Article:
Like the two previous essays, the research essay will have a beginning, middle, and end--or an introduction, argument/analysis, and conclusion--and it will be organized into sections and paragraphs according to a logical organizational plan. For example, after providing an overview of the topic, the open question or point of disagreement you are addressing, and your thesis in the introduction, you might organize the argument/analysis into three sections: discussion of what your research shows are some of the main issues to consider when evaluating whether a social networking service provides adequate protection for user privacy (literature review), comparison and contrast of the main sections of the terms of service for Facebook and Google+, and evaluation of the two services in light of the criteria established through your research and outlined in the first section of the argument/analysis. Then within each section, you would organize the discussion into paragraphs. So, for example, within the first section dealing with criteria for evaluating how well a particular social network protects user privacy, you might have three or four paragraphs, each of which discusses a different criterion and its relative importance. You will end the essay with a conclusion that does more than simply restate the thesis. For example, in the Facebook/Google+ essay, your conclusion might offer a few final thoughts on why, even though Facebook may do a better job than Google+, it still has room for improvement in a few key areas.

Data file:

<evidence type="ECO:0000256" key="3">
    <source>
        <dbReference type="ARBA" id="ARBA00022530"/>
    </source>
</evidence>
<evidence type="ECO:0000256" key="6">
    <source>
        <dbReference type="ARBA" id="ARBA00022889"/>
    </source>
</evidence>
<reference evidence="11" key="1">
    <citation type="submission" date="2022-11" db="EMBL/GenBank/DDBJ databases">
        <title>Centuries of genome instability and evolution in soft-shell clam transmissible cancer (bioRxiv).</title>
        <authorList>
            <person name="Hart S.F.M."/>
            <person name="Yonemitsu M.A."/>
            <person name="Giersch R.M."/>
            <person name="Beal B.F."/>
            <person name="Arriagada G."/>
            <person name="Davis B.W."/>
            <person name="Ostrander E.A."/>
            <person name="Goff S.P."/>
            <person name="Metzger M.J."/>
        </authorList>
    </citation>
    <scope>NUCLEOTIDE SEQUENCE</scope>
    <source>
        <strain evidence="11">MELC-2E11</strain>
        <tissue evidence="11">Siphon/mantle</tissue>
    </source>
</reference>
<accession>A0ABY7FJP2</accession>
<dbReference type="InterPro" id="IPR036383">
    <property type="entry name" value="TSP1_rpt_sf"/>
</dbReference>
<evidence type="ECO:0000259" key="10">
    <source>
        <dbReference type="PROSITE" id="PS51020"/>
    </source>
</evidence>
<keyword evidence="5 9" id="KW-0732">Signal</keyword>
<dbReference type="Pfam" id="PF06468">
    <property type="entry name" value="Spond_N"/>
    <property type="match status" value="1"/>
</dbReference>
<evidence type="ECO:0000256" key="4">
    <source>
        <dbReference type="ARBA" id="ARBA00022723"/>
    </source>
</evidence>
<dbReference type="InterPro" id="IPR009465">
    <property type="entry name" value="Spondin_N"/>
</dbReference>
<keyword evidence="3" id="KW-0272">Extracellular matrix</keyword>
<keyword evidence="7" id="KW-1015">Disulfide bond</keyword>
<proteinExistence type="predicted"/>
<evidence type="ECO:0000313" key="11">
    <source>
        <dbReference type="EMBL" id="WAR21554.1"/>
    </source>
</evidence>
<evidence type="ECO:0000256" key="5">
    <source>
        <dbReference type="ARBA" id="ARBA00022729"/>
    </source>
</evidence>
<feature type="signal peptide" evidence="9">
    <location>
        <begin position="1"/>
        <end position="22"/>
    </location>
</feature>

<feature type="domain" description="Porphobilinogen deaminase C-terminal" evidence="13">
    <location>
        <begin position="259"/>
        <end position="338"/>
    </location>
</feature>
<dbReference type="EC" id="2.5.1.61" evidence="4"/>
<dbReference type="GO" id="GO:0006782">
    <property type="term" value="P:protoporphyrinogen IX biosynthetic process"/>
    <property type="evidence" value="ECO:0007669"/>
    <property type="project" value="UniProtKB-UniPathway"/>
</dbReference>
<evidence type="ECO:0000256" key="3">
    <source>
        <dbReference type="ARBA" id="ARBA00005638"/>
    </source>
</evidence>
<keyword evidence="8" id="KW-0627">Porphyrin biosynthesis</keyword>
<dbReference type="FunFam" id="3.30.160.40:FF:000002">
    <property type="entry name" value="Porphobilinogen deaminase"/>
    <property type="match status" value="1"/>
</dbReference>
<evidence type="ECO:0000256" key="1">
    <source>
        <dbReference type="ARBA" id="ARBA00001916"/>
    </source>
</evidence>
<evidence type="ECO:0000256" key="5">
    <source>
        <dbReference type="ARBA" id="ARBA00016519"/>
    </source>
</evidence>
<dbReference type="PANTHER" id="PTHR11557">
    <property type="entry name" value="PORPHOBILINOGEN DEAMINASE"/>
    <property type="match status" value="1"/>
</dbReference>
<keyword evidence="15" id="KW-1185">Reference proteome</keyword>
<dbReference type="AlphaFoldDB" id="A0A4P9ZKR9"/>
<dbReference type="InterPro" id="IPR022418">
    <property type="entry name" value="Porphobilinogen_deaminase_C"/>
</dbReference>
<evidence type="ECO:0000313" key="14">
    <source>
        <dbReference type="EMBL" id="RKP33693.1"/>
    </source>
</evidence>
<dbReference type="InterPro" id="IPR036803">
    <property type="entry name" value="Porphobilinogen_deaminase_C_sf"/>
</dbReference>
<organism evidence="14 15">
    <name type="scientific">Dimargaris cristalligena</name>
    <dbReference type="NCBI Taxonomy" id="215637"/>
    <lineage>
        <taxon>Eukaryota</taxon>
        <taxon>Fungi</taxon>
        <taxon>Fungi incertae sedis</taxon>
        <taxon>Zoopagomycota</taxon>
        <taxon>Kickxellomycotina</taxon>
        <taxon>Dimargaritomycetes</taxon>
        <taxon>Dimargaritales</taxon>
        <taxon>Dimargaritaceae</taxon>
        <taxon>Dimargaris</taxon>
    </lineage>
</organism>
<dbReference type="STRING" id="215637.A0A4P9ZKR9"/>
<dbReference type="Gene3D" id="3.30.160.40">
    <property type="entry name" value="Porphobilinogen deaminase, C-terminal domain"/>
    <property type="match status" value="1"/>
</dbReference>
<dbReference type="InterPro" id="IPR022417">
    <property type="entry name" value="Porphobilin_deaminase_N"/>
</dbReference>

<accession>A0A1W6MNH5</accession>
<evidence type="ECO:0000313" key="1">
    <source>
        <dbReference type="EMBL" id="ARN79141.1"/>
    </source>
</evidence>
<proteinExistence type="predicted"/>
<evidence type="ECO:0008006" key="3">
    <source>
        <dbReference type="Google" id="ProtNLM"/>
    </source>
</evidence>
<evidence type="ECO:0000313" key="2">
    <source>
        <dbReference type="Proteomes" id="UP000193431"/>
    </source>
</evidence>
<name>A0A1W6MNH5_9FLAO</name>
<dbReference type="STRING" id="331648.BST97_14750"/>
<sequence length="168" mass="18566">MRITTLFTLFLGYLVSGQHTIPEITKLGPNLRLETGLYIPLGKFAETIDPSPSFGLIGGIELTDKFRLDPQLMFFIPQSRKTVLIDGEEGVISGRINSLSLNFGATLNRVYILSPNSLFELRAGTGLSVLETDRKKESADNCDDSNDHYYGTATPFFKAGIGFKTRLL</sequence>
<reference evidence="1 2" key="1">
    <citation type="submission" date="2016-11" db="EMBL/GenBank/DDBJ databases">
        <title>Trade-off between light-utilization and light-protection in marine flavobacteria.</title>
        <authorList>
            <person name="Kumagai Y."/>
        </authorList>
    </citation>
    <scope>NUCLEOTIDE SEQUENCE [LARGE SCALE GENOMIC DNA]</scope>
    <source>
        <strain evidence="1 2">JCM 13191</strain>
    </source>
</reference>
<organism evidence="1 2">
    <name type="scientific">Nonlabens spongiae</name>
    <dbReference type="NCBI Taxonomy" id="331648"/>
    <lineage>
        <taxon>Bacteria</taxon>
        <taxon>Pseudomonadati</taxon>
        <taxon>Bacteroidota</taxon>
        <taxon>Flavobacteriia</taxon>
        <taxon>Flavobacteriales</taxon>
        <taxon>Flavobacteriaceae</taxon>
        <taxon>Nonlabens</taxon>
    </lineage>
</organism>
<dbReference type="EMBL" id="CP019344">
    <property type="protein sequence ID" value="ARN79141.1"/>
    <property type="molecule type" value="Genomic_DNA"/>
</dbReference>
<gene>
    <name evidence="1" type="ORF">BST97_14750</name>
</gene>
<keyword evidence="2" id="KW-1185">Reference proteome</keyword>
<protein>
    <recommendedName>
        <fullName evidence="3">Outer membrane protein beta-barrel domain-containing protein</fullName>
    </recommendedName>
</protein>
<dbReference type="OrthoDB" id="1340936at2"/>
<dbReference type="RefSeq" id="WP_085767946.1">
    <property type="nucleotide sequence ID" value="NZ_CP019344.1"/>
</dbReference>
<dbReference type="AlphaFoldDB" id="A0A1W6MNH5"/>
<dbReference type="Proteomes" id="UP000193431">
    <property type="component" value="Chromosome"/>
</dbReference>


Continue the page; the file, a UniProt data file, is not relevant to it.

The research essay, like the literature review essay, will be relatively formal in tone. You can use first person, but the discussion should be balanced between summarizing, analyzing, and evaluating the research you've done, and using that research to support your own thoughts and arguments about your topic. The essay should be more than a summary of your own ideas about the open question or point of disagreement you're addressing. It should clearly demonstrate how your ideas and views are supported by and fit into the broader conversation described in your literature review essay. Your research essay should provide specific evidence drawn from your research in support of each of the claims you make in support of your argument and about each of the claims you make about the state of the conversation surrounding the topic you're addressing. In order to be effective, your essay must offer a persuasive argument, grounded in research and logically presented. It must also demonstrate your awareness and understanding of multiple perspectives and points of view regarding your issue, even though you may also be answering the question of which of those perspectives and points of view are most useful, or right, and which are less useful, or wrong. You must also demonstrate your awareness and understanding of the general audience you are addressing, that is me and your peers.